Author Archives: aloveforthebean

About aloveforthebean

I'm a Starbucks partner who writes about all kinds of things. It's all good, as long as it inspires people to see things differently so they can grow. My musings are entirely my own.

Big Problems vs. Big Ideas: A Showdown

At my company, we have a saying we’re a little obsessed with. “Problems are a good thing.”

It’s been a cultural slogan born around an attitude we have that problems are not bad – they are not something to be swept under the rug. In fact, in order to solve a problem, you first have to be willing to see it. Only then can you do something about it.

This line of thinking (and acting) has purveyed our company culture for years. Problems have, in a sense, earned a place of grandeur, and towered over a mighty kingdom.

Small problems, medium problems, bite-sized problems. Global problems, national problems, local problems. Any problem will do. If it’s a big problem, even better – more reason to get rambunctious, rip an A3 out of the desk drawer (or Dropbox folder), and get to work. You have considerable work ahead of you! Prepare to spend the coming weeks (or months) conducting an elaborate needs analysis, articulating a jargon-laden problem statement, and implementing a sizable series of countermeasures.

Sounds sexy, doesn’t it?

I can assure you, it’s not.

Let me relate it a bit more clearly. Picture this:

You’re back in your high school days, and you’ve just come home from a long day of classes and pulled out your geometry homework. Staring you in the face is a the most complicated proof you’ve ever seen in your life. It’s just a simple math problem, right?

There it is again…that word “problem.”

You sit down at your cluttered desk and get to work, referencing your textbook, and the lesson notes from your class earlier in the day. You may even phone a friend for help.

You give it a real, concerted effort, but you just can’t do it. You puzzle through the first lines, but then you get stuck. Problem 3/4 solved.

How do you feel?

Thought so. I’m guessing your response summoned words such as frustrated, drained, annoyed, confused, and irritated.

Welcome to the problem-focused life.

It doesn’t have to be that way.

Picture this instead:

After months of careful planning and scheming, dozens of evenings spent at your cluttered desk after work making arrangements, you surprise your family with a gift: you’re all headed for Disney World the next morning.

You wake up, descend upon the Magic Kingdom with reverence, and in a frenzy of excitement, declare your intentions to hit to every single major attraction in the park in one single day. It’s an intoxicating idea, right?

An entire day filled with laughter, slightly questionable behavior, and shameless determination ensues.

But despite all the fun, despite giving it a real, concerted effort, you just can’t do it. You beef-up a half-truth about Aunt Nessie’s knee problem to score a wheel chair and reach the front of the lines at the major rides, but it’s still not enough. Your big idea is only 3/4 achieved.

How do you feel?

Thought so. “Like an awesome, overly-zealous rock star who had the time of their life” was my answer, too.

Welcome to the idea-focused life.

If problems are a good thing, ideas are an even better thing.

Big ideas are intoxicating. They’re energizing. They light us up, they set our world on fire. They inspire creativity, risk taking, and bold thinking. They pull us forward into a beautiful, imagined future that makes us want to take action.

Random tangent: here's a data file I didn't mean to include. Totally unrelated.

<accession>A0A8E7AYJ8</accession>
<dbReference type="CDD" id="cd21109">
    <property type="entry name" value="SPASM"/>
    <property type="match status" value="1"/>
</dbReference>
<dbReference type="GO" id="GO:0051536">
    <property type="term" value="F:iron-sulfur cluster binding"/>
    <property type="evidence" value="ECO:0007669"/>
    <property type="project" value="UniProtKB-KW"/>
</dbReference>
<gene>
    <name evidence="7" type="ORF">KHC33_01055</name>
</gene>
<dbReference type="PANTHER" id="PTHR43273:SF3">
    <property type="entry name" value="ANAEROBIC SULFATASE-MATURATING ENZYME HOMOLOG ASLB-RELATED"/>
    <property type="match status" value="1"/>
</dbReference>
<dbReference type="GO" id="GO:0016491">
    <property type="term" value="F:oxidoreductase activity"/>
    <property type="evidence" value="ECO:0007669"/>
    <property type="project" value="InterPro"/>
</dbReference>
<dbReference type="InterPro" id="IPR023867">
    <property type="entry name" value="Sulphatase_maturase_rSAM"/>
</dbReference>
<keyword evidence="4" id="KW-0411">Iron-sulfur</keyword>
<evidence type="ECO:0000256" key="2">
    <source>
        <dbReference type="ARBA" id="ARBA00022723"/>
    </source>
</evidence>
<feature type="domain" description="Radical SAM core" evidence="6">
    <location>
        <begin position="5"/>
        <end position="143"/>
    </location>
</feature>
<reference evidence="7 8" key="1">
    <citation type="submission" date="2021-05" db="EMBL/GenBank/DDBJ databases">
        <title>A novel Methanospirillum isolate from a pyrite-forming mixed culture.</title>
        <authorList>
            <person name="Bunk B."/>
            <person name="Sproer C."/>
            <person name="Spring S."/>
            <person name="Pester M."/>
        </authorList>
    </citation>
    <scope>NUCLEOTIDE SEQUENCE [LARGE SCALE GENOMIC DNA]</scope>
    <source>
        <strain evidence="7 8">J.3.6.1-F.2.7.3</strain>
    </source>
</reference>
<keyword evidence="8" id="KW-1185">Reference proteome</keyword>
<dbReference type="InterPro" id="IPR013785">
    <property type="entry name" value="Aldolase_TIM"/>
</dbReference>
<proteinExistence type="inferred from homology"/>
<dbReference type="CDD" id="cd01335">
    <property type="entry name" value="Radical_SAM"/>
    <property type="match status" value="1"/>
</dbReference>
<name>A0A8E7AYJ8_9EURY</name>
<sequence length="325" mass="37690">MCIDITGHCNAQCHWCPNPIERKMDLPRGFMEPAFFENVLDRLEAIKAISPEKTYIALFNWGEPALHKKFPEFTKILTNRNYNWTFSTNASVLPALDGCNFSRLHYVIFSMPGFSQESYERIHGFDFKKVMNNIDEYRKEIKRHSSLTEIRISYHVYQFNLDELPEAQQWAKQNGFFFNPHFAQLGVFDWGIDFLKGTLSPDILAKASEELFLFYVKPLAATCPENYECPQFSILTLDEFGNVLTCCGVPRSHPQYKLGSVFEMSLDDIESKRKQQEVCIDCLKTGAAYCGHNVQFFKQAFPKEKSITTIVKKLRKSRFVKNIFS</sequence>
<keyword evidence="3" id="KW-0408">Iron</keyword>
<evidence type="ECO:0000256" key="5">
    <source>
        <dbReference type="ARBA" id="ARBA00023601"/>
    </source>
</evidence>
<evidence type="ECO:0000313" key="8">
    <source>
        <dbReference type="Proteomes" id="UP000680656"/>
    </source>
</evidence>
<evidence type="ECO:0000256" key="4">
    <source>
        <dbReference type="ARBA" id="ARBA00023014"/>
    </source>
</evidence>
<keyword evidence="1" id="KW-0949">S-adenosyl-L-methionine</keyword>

And best of all, big ideas help us to solve our big problems along the way.

A big idea about hitting all the rides in one day has dozens of challenges and problems riddled within it. But it offers a much sexier container for our problems to live in than an A3. Instead of plaguing our thoughts with the burden of populating a template, it unleashed our imagination and gave us permission to dream.

I’ve experienced the magic of a big idea. I’ve felt it fill me up with inspiration, motivation, and drive.

I’ve also experienced the drain of a big problem, and felt it fill me up with anxiety, worry, and dread.

So I’m proposing a showdown, an adios to Big Problems and a welcoming of his successor, Big Ideas.

Feeling skeptical about letting go of your problem-focused ways? Don’t take my word for it, try the new leader on for size. The below activity will help you get there.


Get crackin’, master imaginer; the big ideas are calling.


The below can be activity can be completed in as quickly as ten minutes, or in as much as several hours. Use it as you wish.

Do it with a team or with colleagues if you have them. Do it with a spouse or a household if you have one. Do it alone if that feels appropriate. Answer these questions to start the dreaming:

  • What things annoy you to no end? What would make them go away?
  • What would you do in your job, in your household, with that client, if you ruled the world?
  • What would you work on if you had a guaranteed “get out of jail free” card with anyone you might piss off in the process?

Write down everything that comes to mind. The bigger the better. If you makes you gasp, you win the prize. If it seems impossible, you win the grand prize. No censoring – put all the ideas down.

Which ones get your juices going? Which ones have you already thinking in fifty more directions, about all the really cool implications it would have and all the related, exciting things it makes you think about?

Hone in on that one.

Then ask yourself:

  • What are some of the problems you would have to overcome to make that happen? Big ones? Little ones?
  • Which ones can you control? Influence? Not control?